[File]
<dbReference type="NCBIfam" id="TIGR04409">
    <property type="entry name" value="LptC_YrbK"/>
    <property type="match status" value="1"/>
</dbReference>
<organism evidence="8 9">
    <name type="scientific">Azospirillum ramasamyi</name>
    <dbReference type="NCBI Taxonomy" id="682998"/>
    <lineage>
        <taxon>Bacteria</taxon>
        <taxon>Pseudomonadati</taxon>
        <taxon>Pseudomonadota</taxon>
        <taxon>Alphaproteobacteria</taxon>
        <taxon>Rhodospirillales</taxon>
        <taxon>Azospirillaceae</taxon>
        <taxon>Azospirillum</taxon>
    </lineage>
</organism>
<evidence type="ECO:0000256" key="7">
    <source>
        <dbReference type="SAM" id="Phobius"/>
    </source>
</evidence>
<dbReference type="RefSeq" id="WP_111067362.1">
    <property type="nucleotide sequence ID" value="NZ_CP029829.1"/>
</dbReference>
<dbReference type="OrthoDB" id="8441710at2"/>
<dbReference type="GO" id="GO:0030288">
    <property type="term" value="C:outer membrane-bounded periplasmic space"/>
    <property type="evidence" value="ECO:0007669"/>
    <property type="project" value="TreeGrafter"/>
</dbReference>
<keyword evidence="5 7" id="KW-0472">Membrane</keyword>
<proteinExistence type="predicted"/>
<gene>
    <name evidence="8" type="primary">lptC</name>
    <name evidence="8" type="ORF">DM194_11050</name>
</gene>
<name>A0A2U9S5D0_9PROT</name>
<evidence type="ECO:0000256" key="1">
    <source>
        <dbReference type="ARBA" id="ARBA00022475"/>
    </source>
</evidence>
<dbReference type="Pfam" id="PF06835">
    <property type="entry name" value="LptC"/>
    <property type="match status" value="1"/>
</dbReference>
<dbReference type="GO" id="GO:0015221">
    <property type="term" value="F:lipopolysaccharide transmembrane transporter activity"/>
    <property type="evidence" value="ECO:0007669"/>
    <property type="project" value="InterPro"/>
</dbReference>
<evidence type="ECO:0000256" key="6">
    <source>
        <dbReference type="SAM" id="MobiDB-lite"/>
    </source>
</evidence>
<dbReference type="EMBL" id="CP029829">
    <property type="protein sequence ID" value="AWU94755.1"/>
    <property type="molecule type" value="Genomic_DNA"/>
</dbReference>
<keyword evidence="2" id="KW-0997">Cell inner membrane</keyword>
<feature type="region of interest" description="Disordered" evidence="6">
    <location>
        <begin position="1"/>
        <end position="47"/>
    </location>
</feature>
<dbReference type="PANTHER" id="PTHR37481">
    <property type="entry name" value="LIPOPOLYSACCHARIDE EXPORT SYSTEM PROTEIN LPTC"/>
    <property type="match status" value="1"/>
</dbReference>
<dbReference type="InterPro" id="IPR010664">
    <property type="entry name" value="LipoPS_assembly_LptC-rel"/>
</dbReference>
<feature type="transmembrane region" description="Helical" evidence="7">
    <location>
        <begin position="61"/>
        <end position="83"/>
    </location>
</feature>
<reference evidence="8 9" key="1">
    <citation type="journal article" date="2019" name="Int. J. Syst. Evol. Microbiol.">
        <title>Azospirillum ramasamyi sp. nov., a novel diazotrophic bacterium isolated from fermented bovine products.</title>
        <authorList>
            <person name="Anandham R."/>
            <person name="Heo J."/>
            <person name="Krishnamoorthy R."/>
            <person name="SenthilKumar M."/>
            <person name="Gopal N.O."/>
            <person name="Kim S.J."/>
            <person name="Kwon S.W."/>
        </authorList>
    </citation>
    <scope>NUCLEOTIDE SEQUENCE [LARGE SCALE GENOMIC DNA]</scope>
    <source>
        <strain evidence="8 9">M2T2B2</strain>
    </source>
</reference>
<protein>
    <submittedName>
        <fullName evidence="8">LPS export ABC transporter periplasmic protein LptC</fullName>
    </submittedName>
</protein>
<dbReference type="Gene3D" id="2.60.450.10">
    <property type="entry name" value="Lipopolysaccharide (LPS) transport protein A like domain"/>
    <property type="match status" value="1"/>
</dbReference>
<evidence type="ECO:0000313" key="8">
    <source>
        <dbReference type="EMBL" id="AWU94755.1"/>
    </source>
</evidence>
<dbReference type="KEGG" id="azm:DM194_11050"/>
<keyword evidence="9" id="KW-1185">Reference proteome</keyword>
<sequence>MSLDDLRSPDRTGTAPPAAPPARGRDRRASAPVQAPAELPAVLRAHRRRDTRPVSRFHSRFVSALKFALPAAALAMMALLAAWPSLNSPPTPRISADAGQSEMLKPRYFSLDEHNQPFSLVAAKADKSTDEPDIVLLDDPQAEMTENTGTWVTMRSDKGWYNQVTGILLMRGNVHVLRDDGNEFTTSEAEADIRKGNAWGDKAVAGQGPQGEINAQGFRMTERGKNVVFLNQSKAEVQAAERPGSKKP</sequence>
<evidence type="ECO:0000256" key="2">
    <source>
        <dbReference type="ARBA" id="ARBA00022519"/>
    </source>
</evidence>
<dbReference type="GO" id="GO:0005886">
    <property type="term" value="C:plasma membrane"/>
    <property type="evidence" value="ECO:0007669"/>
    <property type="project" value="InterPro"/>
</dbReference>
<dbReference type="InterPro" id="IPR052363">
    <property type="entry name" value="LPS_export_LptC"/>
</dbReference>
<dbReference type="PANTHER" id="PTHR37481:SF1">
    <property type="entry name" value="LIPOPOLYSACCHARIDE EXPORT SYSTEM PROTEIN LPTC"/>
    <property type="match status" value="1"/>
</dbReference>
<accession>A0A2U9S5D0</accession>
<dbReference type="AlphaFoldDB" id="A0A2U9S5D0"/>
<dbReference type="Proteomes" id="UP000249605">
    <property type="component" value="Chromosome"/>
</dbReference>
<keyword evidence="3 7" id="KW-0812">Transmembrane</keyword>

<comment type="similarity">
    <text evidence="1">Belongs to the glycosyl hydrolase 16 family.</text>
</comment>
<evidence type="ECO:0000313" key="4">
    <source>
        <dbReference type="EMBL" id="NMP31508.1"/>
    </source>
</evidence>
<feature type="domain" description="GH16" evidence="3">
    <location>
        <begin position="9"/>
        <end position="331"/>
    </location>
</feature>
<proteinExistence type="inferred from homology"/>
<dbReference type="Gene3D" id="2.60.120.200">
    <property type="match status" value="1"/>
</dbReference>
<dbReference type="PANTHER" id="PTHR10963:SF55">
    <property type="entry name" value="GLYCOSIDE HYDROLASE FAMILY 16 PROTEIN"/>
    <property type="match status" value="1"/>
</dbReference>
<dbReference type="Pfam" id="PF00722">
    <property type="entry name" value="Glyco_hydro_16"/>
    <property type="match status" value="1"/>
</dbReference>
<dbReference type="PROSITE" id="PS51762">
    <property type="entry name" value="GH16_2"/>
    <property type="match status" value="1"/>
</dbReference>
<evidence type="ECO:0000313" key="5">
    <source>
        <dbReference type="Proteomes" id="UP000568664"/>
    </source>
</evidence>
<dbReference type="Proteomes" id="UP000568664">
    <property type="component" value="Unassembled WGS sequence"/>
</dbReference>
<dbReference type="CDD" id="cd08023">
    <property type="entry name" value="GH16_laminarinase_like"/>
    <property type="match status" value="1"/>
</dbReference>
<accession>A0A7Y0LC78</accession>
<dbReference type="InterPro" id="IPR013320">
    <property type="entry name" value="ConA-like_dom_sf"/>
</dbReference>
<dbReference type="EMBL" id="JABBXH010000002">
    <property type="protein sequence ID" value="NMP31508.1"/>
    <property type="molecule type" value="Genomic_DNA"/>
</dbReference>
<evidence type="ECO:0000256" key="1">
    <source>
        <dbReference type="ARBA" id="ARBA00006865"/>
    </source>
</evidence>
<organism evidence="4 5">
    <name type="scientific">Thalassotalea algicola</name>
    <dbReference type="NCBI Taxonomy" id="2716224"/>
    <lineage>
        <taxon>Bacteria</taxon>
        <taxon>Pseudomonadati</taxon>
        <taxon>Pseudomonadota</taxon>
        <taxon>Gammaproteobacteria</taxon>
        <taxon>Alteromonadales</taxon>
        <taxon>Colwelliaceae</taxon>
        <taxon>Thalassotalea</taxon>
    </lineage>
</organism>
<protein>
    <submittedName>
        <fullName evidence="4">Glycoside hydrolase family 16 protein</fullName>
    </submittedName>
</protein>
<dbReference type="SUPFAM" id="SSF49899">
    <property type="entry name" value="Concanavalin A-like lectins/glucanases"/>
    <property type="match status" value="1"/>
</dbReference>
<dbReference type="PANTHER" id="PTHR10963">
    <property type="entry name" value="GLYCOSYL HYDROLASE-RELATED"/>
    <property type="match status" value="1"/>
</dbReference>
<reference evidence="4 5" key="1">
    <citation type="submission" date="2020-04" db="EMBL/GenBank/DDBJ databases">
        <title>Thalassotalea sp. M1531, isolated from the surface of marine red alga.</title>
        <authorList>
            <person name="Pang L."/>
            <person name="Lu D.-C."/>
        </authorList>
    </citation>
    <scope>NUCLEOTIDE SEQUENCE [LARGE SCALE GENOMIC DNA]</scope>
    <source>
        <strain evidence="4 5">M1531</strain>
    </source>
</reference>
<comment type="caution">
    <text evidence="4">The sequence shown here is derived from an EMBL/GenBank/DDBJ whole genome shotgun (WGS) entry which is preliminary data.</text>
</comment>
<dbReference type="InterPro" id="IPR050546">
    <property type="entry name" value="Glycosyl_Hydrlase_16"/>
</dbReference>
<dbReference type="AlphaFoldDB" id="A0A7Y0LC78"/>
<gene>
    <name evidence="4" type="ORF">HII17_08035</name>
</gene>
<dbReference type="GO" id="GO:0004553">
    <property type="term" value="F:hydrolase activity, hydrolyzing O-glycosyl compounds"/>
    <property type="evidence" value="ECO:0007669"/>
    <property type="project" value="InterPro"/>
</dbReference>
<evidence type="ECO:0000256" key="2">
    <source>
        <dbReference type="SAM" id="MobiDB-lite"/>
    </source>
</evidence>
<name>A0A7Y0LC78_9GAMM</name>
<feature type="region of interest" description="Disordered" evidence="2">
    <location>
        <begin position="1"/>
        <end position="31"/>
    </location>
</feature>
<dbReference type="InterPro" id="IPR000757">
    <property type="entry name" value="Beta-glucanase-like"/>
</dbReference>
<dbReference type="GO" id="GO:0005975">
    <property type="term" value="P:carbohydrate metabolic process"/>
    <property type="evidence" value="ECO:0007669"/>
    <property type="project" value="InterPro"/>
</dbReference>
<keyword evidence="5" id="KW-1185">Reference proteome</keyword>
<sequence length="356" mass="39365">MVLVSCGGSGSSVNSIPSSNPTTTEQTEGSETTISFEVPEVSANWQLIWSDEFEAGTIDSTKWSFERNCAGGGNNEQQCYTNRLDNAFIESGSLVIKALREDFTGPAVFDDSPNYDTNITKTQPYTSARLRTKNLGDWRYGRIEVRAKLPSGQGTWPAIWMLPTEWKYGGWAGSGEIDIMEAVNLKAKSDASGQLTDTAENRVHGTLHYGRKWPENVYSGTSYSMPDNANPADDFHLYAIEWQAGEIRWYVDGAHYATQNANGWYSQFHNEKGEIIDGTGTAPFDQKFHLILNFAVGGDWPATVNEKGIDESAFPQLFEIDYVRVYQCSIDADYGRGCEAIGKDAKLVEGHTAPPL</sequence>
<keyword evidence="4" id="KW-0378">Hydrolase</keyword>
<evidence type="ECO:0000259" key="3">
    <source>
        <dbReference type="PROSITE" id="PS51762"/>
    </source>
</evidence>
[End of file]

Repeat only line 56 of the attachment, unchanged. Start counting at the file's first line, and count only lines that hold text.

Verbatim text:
    </source>